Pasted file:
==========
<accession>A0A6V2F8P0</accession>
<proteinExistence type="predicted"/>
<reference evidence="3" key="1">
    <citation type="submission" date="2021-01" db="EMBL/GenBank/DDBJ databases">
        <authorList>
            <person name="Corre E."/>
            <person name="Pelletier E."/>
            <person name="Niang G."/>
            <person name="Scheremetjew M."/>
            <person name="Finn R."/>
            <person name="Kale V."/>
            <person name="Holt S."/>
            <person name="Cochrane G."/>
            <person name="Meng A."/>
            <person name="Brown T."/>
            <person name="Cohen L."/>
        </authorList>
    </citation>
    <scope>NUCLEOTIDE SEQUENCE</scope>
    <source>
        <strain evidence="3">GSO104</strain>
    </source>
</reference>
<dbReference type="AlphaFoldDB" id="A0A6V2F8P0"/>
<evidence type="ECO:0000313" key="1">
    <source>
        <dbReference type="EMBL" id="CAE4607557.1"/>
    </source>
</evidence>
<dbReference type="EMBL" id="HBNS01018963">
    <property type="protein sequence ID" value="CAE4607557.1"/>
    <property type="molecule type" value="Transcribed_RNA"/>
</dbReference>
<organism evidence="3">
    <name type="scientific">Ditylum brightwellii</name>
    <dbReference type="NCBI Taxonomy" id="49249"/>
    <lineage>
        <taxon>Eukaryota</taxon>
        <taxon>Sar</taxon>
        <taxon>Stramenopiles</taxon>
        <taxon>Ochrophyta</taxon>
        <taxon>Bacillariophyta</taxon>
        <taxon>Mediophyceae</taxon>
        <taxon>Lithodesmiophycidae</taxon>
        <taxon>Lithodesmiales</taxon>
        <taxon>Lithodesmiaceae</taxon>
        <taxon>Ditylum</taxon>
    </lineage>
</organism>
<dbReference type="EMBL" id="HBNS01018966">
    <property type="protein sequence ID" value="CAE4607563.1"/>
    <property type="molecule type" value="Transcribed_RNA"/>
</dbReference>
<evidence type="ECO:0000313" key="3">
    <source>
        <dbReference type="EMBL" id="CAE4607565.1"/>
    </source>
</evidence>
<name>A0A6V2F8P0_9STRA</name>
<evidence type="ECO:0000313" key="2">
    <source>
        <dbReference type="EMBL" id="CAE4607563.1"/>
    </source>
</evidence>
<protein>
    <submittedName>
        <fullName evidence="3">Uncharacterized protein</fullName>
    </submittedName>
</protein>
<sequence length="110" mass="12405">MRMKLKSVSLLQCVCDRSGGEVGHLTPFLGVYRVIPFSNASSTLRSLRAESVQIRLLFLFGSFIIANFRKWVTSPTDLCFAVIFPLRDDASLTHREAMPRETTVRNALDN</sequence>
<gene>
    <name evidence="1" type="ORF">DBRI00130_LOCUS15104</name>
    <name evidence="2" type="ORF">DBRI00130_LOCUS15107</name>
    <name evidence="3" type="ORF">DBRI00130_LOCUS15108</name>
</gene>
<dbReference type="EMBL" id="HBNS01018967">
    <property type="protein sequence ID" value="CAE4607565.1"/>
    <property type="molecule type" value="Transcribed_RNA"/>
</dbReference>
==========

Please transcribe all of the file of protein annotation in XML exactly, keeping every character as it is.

<accession>A0A6V2F8P0</accession>
<proteinExistence type="predicted"/>
<reference evidence="3" key="1">
    <citation type="submission" date="2021-01" db="EMBL/GenBank/DDBJ databases">
        <authorList>
            <person name="Corre E."/>
            <person name="Pelletier E."/>
            <person name="Niang G."/>
            <person name="Scheremetjew M."/>
            <person name="Finn R."/>
            <person name="Kale V."/>
            <person name="Holt S."/>
            <person name="Cochrane G."/>
            <person name="Meng A."/>
            <person name="Brown T."/>
            <person name="Cohen L."/>
        </authorList>
    </citation>
    <scope>NUCLEOTIDE SEQUENCE</scope>
    <source>
        <strain evidence="3">GSO104</strain>
    </source>
</reference>
<dbReference type="AlphaFoldDB" id="A0A6V2F8P0"/>
<evidence type="ECO:0000313" key="1">
    <source>
        <dbReference type="EMBL" id="CAE4607557.1"/>
    </source>
</evidence>
<dbReference type="EMBL" id="HBNS01018963">
    <property type="protein sequence ID" value="CAE4607557.1"/>
    <property type="molecule type" value="Transcribed_RNA"/>
</dbReference>
<organism evidence="3">
    <name type="scientific">Ditylum brightwellii</name>
    <dbReference type="NCBI Taxonomy" id="49249"/>
    <lineage>
        <taxon>Eukaryota</taxon>
        <taxon>Sar</taxon>
        <taxon>Stramenopiles</taxon>
        <taxon>Ochrophyta</taxon>
        <taxon>Bacillariophyta</taxon>
        <taxon>Mediophyceae</taxon>
        <taxon>Lithodesmiophycidae</taxon>
        <taxon>Lithodesmiales</taxon>
        <taxon>Lithodesmiaceae</taxon>
        <taxon>Ditylum</taxon>
    </lineage>
</organism>
<dbReference type="EMBL" id="HBNS01018966">
    <property type="protein sequence ID" value="CAE4607563.1"/>
    <property type="molecule type" value="Transcribed_RNA"/>
</dbReference>
<evidence type="ECO:0000313" key="3">
    <source>
        <dbReference type="EMBL" id="CAE4607565.1"/>
    </source>
</evidence>
<name>A0A6V2F8P0_9STRA</name>
<evidence type="ECO:0000313" key="2">
    <source>
        <dbReference type="EMBL" id="CAE4607563.1"/>
    </source>
</evidence>
<protein>
    <submittedName>
        <fullName evidence="3">Uncharacterized protein</fullName>
    </submittedName>
</protein>
<sequence length="110" mass="12405">MRMKLKSVSLLQCVCDRSGGEVGHLTPFLGVYRVIPFSNASSTLRSLRAESVQIRLLFLFGSFIIANFRKWVTSPTDLCFAVIFPLRDDASLTHREAMPRETTVRNALDN</sequence>
<gene>
    <name evidence="1" type="ORF">DBRI00130_LOCUS15104</name>
    <name evidence="2" type="ORF">DBRI00130_LOCUS15107</name>
    <name evidence="3" type="ORF">DBRI00130_LOCUS15108</name>
</gene>
<dbReference type="EMBL" id="HBNS01018967">
    <property type="protein sequence ID" value="CAE4607565.1"/>
    <property type="molecule type" value="Transcribed_RNA"/>
</dbReference>